Most Colorado parents will be able to send their children to free full-day kindergarten starting this fall.
For years, Colorado has lagged behind other states in making kindergarten accessible. Colorado currently pays districts a little more than half the standard per-pupil rate for kindergarten students. While most kindergarten students already attend full-day programs, in many districts parents pay tuition or districts pull from other needs to cover the cost. Tuition can be more than $400 a month in some districts. Roughly 13,000 students — 20%– attend half-day programs.
Legislation to make kindergarten free passed this session, thanks to a strong economy and determined lobbying from Gov. Jared Polis and education advocates. In one sense, it’s pretty simple. It’s kindergarten. For a full school day. At no cost to parents.
Nonetheless, we’ve seen a lot of questions from parents on social media and in our inboxes. Here we’ve tried to answer the most common ones.
Got a question you don’t see answered? Send us a note at firstname.lastname@example.org, and we’ll do our best to answer it.
Is this really happening?
YES! Legislation to fund full-day kindergarten and ban the practice of charging tuition passed both chambers of the Colorado legislature with broad bipartisan support, and the 2019-20 budget, already signed into law, includes $175 million to pay for it.
If it ends up costing more — which is possible, given that the allotment is based on not all eligible parents taking advantage of the opportunity — the legislature most likely will provide more money in a mid-year budget adjustment.
When is it happening?
Colorado will pay the full cost of kindergarten students starting next school year, fall 2019. Districts that already offer full-day kindergarten should continue to do so, and many districts with a lot of students in half-day programming are planning to switch to full-day this fall.
But will full-day kindergarten be available at my child’s school, in my district?
Probably, but it’s not guaranteed. Many districts with lots of students in half-day programming, including Cherry Creek, Boulder Valley, and District 51 in Mesa County in western Colorado, are planning to make the transition to full-day programming for this fall. However, some districts don’t have space in all of their schools. Douglas County administrators hope to be able to accommodate all students whose parents want to enroll them in full-day kindergarten, but they might not be able to attend full-day kindergarten at their nearest elementary school.
If your district currently offers half-day programming at the school you expect your child to attend, check with the school for the most accurate and up-to-date information.
I’m not sure my 5-year-old is ready for a full day of school. Do I have to send them?
No. Full-day kindergarten is not mandatory. School districts do not have to offer it, nor do parents have to enroll their children. If the schools in your area only offer full-day programming, you can choose to send them for just part of the day.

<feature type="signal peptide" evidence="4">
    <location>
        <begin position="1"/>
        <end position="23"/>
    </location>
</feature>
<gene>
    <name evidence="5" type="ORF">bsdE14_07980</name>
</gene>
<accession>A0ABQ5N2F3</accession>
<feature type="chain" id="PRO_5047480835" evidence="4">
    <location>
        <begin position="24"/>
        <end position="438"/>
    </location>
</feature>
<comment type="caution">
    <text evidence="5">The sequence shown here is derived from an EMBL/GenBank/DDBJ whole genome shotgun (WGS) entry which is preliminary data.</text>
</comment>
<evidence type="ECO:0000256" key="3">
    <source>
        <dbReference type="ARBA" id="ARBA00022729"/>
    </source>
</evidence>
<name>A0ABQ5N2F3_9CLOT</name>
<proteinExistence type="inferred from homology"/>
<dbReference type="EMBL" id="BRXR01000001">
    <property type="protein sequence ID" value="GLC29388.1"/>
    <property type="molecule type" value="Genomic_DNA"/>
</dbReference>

My child’s school has sent home kindergarten enrollment information that includes tuition amounts. What’s up with that?
Most schools’ enrollment periods started well before the kindergarten legislation passed. Charging tuition is now prohibited, so you won’t have to pay for full-day programming, even if you received mailers or other information from your district.
What about charter schools? Will they get the same benefits?
Charter schools that offer full-day kindergarten will get full funding for those students, just like district-run schools. Charter schools whose agreements call for half-day programming will need to renegotiate with their authorizing districts. If the two sides can’t agree, charter schools can appeal to the State Board of Education, whose members will make the final determination.
Is this guaranteed forever?
As much as anything in state law is. There’s no expiration date or conditions on the funding for full-day kindergarten. The law changes Colorado’s school finance formula so that kindergarten students get the same funding as students in grades one through 12 for the foreseeable future.
However, one provision of the law states that if Colorado ever stops funding full-day kindergarten, districts could return to charging tuition. The state constitution guarantees free public education for students aged six through 21 — but not for five-year-olds.
A strong economy and rising local property taxes helped state budget writers find the money for kindergarten this year. If we entered a deep recession or the state faced other budget troubles, lawmakers could roll back kindergarten funding, just as they could roll back other government functions.
Another option would be to keep funding for full-day kindergarten but to reduce overall schools funding, as lawmakers started to do during the Great Recession (and continue to do to this day). That would leave school districts to make other cuts without charging tuition for kindergarten.
If districts went back to half-day programming, they would lose the additional funding they get for full-day.
Do I get back the $3,000 I spent this year on my child’s kindergarten tuition?
Chalkbeat is a nonprofit news site covering educational change in public schools.